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Subject: Re: [std-proposals] Idea of Lambda Classes
From: Magnus Fromreide (magfr_at_[hidden])
Date: 2021-01-12 01:45:25


I think the basic problem is that you can't write a constructor for an
anonymous class and that there are some limitations on where classes can
be declared. Once those problems are solved the rest follows naturally.

If we assume that one could spell the constructor of a class as class(arglist)
and that anonymous class instantiations are allowed as expressions then

TestInterface(
  struct : ISomeInterface {
    struct(std::string in1, std::string in2) : one(in1), two(in2) { }
    auto& self() { return *this; }
    void Function1() { std::cout << one << std::endl; }
    void Function2() { std::cout << two << std::endl; }
    std::string one, two;
}(a, b).self());

becomes quite natural.

On Tue, Jan 12, 2021 at 01:01:28AM -0500, Scott Michaud via Std-Proposals wrote:
> Yeah I wasn't saying that was an alternative. I was just looking into the
> problem and found something that's almost worthy of a "does this compile???"
> blog post.
>
> If I would do it in practice, then I would just manually bind the members
> like:
>
> https://godbolt.org/z/M9h56M (perhaps with raw pointers because lifecycle's
> known)
>
> Some sort of "lambda-like" syntax would be slightly cleaner than that, and
> allow things to be bound by reference.
>
> Not sure the ramifications of dedicating the syntax, though, or whether it
> would be heavily adopted, etc.
>
>
> On 1/12/2021 12:52 AM, Andrew Tomazos wrote:
> > Right, so the motivation of the proposal is to avoid the clutter of all
> > that extra boilerplate / plumbing. Same motivation as regular (function)
> > lambdas.
> >
> > On Tue, Jan 12, 2021 at 5:45 AM Scott Michaud <scott_at_[hidden]
> > <mailto:scott_at_[hidden]>> wrote:
> >
> > Oh I just came up with a smelly hack for this.
> >
> > Godbolt: https://godbolt.org/z/xe5oEz <https://godbolt.org/z/xe5oEz>
> >
> > On 1/12/2021 12:25 AM, Andrew Tomazos wrote:
> > > ie like below, see how argv is captured:
> > >
> > > class ISomeInterface
> > > {
> > > public:
> > >     virtual void Function1() {}
> > >     virtual void Function2() {}
> > > };
> > >
> > > void TestInterface(ISomeInterface& inObject)
> > > {
> > >     inObject.Function1();
> > >     inObject.Function2();
> > > }
> > >
> > > int main(int argc, char** argv)
> > > {
> > >     TestInterface([&]: ISomeInterface {
> > >         void Function1() override
> > >         {
> > >             std::cout << "One!" << *argv[0]* << std::endl;
> > >         }
> > >
> > >         virtual void Function2() override
> > >         {
> > >             std::cout << "Two!" << *argv[1]* << std::endl;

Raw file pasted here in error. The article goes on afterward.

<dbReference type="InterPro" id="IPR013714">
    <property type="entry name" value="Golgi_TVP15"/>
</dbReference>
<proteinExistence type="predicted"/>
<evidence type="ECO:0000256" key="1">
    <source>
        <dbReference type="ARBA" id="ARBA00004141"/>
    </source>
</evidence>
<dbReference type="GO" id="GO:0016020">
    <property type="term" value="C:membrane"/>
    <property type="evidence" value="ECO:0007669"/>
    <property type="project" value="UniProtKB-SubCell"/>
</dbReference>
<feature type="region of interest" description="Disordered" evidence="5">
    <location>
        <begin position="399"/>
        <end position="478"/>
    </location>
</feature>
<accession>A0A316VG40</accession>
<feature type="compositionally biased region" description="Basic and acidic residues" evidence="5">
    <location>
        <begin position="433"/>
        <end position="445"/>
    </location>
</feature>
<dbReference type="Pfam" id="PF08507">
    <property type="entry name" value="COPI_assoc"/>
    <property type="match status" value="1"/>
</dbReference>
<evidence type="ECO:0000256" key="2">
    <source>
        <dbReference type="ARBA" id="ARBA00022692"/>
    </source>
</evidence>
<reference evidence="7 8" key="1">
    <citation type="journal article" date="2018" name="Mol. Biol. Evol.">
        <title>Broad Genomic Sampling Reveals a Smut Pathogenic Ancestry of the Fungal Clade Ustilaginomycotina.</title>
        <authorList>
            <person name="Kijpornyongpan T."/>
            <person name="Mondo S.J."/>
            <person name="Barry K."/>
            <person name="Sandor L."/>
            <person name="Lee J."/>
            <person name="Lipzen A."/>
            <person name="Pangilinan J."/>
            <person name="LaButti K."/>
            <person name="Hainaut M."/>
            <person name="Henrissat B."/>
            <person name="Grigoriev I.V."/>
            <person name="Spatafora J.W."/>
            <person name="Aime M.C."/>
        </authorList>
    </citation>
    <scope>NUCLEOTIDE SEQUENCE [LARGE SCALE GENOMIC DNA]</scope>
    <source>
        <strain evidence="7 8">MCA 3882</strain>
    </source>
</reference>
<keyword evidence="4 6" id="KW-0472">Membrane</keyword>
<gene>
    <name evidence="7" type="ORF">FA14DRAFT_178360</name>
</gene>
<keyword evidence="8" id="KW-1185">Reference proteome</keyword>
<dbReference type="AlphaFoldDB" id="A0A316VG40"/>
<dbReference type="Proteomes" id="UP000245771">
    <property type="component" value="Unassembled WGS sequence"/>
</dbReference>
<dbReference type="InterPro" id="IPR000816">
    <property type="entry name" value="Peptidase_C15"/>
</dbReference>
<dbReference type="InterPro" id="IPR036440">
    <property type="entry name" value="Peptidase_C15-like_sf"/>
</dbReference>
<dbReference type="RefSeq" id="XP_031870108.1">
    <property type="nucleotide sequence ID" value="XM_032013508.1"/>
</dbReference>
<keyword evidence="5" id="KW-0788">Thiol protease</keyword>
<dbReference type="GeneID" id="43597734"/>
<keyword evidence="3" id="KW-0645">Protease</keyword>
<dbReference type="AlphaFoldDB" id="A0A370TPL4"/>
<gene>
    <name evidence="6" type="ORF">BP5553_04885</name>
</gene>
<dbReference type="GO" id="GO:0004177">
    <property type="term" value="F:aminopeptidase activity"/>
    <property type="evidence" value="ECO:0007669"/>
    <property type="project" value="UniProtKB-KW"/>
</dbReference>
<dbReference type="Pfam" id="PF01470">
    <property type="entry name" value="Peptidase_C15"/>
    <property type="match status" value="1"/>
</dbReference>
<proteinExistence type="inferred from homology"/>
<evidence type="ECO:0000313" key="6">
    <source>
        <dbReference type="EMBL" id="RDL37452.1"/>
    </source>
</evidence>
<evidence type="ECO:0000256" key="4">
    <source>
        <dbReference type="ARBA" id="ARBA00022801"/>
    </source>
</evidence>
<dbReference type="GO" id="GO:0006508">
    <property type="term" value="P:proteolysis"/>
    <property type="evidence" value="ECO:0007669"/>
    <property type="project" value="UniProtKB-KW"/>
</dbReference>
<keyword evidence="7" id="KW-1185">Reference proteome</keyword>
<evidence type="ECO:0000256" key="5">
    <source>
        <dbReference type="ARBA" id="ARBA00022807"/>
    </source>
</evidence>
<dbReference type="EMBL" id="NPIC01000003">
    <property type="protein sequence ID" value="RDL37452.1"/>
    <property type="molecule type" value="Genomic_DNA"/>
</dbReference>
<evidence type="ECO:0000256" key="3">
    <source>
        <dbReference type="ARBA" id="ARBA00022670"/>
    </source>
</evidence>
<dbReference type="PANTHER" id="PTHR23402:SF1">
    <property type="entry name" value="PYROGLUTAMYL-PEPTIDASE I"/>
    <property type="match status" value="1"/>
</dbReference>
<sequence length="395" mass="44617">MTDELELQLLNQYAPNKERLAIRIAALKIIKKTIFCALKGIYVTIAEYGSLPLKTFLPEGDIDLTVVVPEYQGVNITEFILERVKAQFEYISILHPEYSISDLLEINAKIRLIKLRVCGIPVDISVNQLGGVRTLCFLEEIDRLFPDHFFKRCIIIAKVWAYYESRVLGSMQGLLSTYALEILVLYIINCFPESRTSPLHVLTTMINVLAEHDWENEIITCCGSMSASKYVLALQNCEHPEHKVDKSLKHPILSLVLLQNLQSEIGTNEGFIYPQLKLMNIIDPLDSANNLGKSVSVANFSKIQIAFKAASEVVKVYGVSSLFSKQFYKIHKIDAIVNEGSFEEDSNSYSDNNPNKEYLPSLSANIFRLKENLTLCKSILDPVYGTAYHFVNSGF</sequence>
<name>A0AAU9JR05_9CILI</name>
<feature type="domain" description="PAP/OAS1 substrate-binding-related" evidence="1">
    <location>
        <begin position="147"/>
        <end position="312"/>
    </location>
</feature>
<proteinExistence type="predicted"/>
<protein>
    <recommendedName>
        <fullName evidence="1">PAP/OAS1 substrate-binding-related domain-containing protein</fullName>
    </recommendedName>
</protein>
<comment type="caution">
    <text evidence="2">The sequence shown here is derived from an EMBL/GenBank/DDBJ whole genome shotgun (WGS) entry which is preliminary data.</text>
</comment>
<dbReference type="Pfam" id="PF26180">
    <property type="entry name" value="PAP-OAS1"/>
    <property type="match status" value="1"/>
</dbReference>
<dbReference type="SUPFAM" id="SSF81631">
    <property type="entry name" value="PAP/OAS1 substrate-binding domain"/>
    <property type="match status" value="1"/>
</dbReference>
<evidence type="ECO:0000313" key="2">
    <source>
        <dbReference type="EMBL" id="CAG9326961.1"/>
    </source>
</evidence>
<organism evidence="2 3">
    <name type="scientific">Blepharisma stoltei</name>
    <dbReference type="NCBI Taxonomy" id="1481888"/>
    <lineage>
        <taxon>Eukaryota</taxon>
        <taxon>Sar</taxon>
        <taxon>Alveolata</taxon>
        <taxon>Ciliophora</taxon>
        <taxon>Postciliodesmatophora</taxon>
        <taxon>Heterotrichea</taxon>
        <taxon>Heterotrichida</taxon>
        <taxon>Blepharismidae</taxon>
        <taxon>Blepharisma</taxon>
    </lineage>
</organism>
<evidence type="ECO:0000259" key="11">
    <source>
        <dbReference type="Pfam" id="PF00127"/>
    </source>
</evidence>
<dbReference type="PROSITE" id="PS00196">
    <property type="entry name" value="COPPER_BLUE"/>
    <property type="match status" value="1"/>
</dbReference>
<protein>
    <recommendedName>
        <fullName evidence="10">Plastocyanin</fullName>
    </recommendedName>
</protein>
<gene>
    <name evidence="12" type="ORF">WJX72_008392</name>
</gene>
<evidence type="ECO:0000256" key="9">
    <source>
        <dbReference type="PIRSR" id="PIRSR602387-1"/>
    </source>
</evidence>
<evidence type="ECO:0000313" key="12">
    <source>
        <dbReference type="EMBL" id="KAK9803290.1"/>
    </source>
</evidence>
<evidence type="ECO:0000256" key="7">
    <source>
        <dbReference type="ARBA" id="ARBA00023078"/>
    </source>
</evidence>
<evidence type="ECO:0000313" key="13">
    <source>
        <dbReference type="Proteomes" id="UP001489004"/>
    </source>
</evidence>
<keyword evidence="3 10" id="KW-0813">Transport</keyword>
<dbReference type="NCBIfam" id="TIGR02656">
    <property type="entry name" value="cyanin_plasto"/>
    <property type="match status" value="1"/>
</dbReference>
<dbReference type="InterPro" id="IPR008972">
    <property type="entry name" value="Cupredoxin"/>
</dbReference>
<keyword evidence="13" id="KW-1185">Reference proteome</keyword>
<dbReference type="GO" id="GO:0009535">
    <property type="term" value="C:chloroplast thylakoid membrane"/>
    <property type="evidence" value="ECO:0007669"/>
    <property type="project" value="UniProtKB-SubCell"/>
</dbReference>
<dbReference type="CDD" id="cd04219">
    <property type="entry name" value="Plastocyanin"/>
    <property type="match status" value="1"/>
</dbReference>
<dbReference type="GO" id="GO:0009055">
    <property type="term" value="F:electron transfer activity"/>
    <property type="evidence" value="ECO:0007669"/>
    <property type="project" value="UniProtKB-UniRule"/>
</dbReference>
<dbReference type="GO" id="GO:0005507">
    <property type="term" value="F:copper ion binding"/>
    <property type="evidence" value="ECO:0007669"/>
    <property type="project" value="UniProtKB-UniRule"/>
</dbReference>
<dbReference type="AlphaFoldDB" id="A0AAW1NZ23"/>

> > >         }
> > >
> > >     });
> > > }
> > >
> > > On Tue, Jan 12, 2021 at 5:20 AM Andrew Tomazos
> > > <andrewtomazos_at_[hidden] <mailto:andrewtomazos_at_[hidden]>> wrote:
> > >
> > > Right, but it doesn't have the lambda capture functionality.
> > >
> > >
> > > On Tue, Jan 12, 2021 at 5:18 AM Scott Michaud
> > > <scott_at_[hidden] <mailto:scott_at_[hidden]>> wrote:
> > >
> > > Andrew,
> > >
> > > Wouldn't this be equivalent to a local, unnamed class?
> > >
> > > Godbolt: https://godbolt.org/z/ezn8va
> > > <https://godbolt.org/z/ezn8va>
> > >
> > >
> > > On 1/11/2021 11:55 PM, Andrew Tomazos via Std-Proposals
> > > wrote:
> > > > I have an idea for a language feature we'll call Lambda
> > > > Classes.
> > > >
> > > > As placeholder syntax let's say like:
> > > >
> > > >     lambda-class:
> > > >         lambda-introducer : base-specifier-list_opt {
> > > > member-specification_opt }
> > > >
> > > > So for example:
> > > >
> > > >     auto my_lambda_class = [cap1,cap2]: {
> > > >         void f() { /*...*/; }
> > > >         void g() { /*...*/; }
> > > >     };
> > > >
> > > > A lambda class is to a normal class object as a lambda
> > > > function is to a normal function.
> > > >
> > > > A lambda class is an expression that is introduced with
> > > > the usual capture sequence, but is followed by a colon,
> > > > a (possibly empty) base class list, and then a class
> > > > definition body.
> > > >
> > > > It constructs a new anonymous class type in the same
> > > > fashion as a normal lambda, capturing any variables as
> > > > specified in the lambda-introducer, derives the new
> > > > class type from any bases in the base-specifier-list,
> > > > and adds any members given in the member-specification,
> > > > and the value of the expression is the (singular) object
> > > > of that new class type.
> > > >
> > > > The motivation is that there are many use cases where an
> > > > API asks for an object of a class type that implements
> > > > some interface - either implementing a (virtual)
> > > > polymorphic interface (run-time polymorphism) in
> > > > traditional OOP, or that models a certain concept
> > > > (compile-time polymorphism) in template meta-programming
> > > > - and in many of both of those use case families, the
> > > > response is to create a single-use class is created just
> > > > to adapt to that API.  Like lambda functions, lambda
> > > > classes help remove a lot of the boilerplate and
> > > > indirection in such use cases.
> > > >
> > > > Let me know if there is any enthusiasm for this and I'll
> > > > write up a proper draft.
> > > >
> > > >

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